After a COVID hiatus, the Tribeca Festival is back, hosting panels and film premieres in the heart of New York City. At the same time, it is demonstrating that the city’s arteries stretch far beyond a radius of a few blocks.

This edition, which runs from June 9 through June 20, will look a little different from previous iterations, and that’s not just because Gotham is slowly reemerging from months of social distancing and lockdowns. Tribeca is ditching the word “film” from its moniker and moving far beyond the sliver of lower Manhattan that shares its name. Instead, the festival will be held largely outdoors across all of New York’s five boroughs, offering screenings at the likes of MetroTech Commons in Brooklyn, the Empire Outlets on Staten Island, and the United Palace theater in Washington Heights.

“A film festival comes to town in every sense,” says Jane Rosenthal, one of Tribeca’s founders. “What that does for these local economies is huge. For us to do this throughout the boroughs is a positive thing, especially right now when our economy is suffering and unemployment levels are high and tourism is low.”

The goal, Rosenthal says, is to “recreate and reimagine what our festival can look like,” while also offering the first major in-person film festival in the U.S. since coronavirus scrambled everything and made communal experiences impossible.

As for the removal of “film” from its name, that’s a concession to the fact that Tribeca isn’t just a showcase for movies. It now highlights everything from podcasts to gaming to virtual reality. But it remains, since its inception, a booster of civic life. And that mandate remains as relevant in 2021 as it was nearly 20 years ago when Rosenthal and her co-founder and producing partner Robert De Niro joined forces to host a global festival in lower Manhattan months after the 9/11 terrorist attacks had decimated the local economy.

“It is similar mission and we’re keeping with the tradition of why the festival was started in the first place,” says De Niro. “Last year we did a virtual festival because of how bad the situation was. This year we’re reemerging from it, coming out of it and taking the next step.”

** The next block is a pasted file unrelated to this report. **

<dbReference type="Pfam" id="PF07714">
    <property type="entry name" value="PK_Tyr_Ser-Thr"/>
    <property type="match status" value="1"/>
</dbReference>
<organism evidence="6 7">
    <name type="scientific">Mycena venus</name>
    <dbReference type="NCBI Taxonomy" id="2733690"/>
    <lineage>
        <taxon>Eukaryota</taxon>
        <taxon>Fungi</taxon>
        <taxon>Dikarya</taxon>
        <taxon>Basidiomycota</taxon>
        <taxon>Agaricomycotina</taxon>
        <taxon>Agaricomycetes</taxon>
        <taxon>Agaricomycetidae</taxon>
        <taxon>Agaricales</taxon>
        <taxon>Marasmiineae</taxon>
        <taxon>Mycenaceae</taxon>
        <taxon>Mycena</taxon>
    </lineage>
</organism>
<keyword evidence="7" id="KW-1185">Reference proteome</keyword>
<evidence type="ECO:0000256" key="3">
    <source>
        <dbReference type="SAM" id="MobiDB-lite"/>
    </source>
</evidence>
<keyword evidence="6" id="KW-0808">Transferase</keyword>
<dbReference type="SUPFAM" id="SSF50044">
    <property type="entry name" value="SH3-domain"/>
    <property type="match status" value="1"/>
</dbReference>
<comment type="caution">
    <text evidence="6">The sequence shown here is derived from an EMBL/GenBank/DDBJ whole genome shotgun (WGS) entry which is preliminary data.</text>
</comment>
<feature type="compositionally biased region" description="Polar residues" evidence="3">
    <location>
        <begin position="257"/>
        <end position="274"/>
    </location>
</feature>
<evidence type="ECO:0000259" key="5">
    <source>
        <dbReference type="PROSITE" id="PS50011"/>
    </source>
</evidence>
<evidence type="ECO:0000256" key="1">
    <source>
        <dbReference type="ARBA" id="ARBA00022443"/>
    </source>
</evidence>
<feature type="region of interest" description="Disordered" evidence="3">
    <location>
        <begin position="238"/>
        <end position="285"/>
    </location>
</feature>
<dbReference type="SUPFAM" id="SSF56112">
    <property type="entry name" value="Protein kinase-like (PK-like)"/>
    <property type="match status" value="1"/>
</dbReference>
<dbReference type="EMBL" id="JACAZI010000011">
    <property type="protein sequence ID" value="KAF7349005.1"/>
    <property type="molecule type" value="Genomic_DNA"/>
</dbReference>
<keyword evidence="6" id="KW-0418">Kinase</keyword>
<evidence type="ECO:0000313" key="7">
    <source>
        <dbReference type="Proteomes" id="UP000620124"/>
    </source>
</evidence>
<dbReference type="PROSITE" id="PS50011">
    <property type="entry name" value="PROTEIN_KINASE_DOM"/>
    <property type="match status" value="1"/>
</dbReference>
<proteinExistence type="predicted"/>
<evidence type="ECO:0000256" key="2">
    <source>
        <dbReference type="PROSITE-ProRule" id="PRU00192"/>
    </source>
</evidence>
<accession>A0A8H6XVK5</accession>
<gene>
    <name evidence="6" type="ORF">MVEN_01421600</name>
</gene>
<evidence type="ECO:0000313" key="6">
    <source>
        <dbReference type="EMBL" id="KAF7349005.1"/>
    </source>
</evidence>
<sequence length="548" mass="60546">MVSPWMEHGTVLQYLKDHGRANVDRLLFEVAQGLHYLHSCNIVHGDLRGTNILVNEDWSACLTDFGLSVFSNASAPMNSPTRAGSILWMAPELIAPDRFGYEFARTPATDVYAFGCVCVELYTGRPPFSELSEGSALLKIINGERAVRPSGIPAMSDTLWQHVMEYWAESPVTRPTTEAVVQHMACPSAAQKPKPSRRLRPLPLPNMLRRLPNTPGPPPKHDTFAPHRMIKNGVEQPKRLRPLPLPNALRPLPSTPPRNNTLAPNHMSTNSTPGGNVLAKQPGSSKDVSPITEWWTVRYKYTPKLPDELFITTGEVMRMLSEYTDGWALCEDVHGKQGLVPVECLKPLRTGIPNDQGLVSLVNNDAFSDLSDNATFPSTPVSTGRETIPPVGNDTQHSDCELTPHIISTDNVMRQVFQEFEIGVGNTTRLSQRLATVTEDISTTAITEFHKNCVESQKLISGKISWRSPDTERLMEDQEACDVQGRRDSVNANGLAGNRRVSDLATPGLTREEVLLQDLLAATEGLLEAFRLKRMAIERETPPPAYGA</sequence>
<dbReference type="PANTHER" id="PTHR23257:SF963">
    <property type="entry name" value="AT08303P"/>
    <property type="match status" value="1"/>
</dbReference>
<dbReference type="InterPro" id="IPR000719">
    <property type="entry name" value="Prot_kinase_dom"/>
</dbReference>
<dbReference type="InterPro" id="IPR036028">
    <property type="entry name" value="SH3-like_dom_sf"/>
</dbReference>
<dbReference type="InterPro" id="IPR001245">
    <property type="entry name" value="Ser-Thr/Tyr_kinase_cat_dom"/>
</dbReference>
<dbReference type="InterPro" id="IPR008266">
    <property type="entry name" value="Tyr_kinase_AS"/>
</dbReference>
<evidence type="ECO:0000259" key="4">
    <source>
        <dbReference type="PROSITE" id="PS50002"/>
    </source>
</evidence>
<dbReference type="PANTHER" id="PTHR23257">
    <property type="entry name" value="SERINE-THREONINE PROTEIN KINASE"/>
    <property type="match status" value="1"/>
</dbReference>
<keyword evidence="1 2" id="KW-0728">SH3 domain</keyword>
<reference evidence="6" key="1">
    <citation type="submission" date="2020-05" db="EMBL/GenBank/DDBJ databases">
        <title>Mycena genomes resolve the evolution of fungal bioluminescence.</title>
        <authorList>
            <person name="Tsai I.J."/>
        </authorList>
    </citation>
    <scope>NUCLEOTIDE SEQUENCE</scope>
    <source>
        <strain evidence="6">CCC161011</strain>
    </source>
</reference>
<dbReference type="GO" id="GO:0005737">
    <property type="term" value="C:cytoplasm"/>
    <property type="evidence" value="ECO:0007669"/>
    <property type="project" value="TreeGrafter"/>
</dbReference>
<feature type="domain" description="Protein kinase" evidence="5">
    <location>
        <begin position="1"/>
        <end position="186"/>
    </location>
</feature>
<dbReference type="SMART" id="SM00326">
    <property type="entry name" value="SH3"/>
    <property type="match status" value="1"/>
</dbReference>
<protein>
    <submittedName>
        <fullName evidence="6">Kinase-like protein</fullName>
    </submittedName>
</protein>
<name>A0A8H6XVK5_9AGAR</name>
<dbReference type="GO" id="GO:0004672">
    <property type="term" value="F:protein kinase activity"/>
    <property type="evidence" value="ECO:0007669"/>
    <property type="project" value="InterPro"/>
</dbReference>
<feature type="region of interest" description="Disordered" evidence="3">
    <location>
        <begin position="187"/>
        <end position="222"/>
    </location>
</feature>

“Our mission from year one to today is bring people back out from their homes,” adds Rosenthal. “It was originally about bringing people back downtown who were afraid to come there or people who were afraid to come to New York. This time, it’s about creating new rituals now that we’re able to gather together and enjoy things together again.”

COVID also brought film production to a standstill during parts of 2020, but Rosenthal said that most of the movies that will screen at this year’s festival were completed before the pandemic hit and used that time to finish post-production work. A few do reflect the plague era, such as Roshan Sethi’s “7 Days,” a romcom about two people set up on pre-arranged date by their old-fashioned Indian parents, who find themselves forced to spend a lot more time together during lockdown.

It’s a diverse slate, highlighting established masters such as Steven Soderbergh (“No Sudden Move”) and Jon M. Chu (“In the Heights”), as well as exciting new cinematic voices such as Nana Mensah (“Queen of Glory”), Geeta Malik (“India Sweets and Spices”), and Jim Cummings (“The Beta Test”). Some of these films, such as “No Sudden Move” or “In The Heights” are screening out-of-competition and arrive with big studio distribution. Others, like “India Sweets and Spices,” will be looking to land deals and are among the 50 films eligible for feature prizes.

Documentaries continue to be a highlight of the festival, with this year’s premieres including deep dives into troubled geniuses such as “Brian Wilson: Long Promised Road,” “Roadrunner: A Film About Anthony Bourdain” and “Bernstein’s Wall,” which looks at composer Leonard Bernstein.

“It’s one of our strongest programs ever,” says Rosenthal. “Our competition section is very strong. We’ll probably have more films sold out of this festival than ever before.”

Tribeca will end on Juneteenth, which has prompted the festival to redouble its efforts to highlight issues of diversity and inclusion. This year’s program will include the release of four 8:46 short films, “influenced by the length of time it took for George Floyd’s life to change the world,” as well as a 10 shorts from 10 Black, Indigenous and people of color (BIPOC) filmmaker teams. The latter were produced in partnership with Lena Waithe and her company Hillman Grad Productions. There will also be talks and panels with Black filmmakers such as Gina Prince-Bythewood, Kasi Lemmons and Melina Matsoukas.

“What we’ve decided to do is highlight Black creators in all the different categories including gaming and podcasting,” says Rosenthal.

Both Tribeca founders believe that this year’s festival has the potential to be one of the best ever, as well as a welcome respite after a year spent staying largely disconnected and physically distanced from their fellow New Yorkers.

“I’m excited to see things get back to as close to normal as possible,” says De Niro.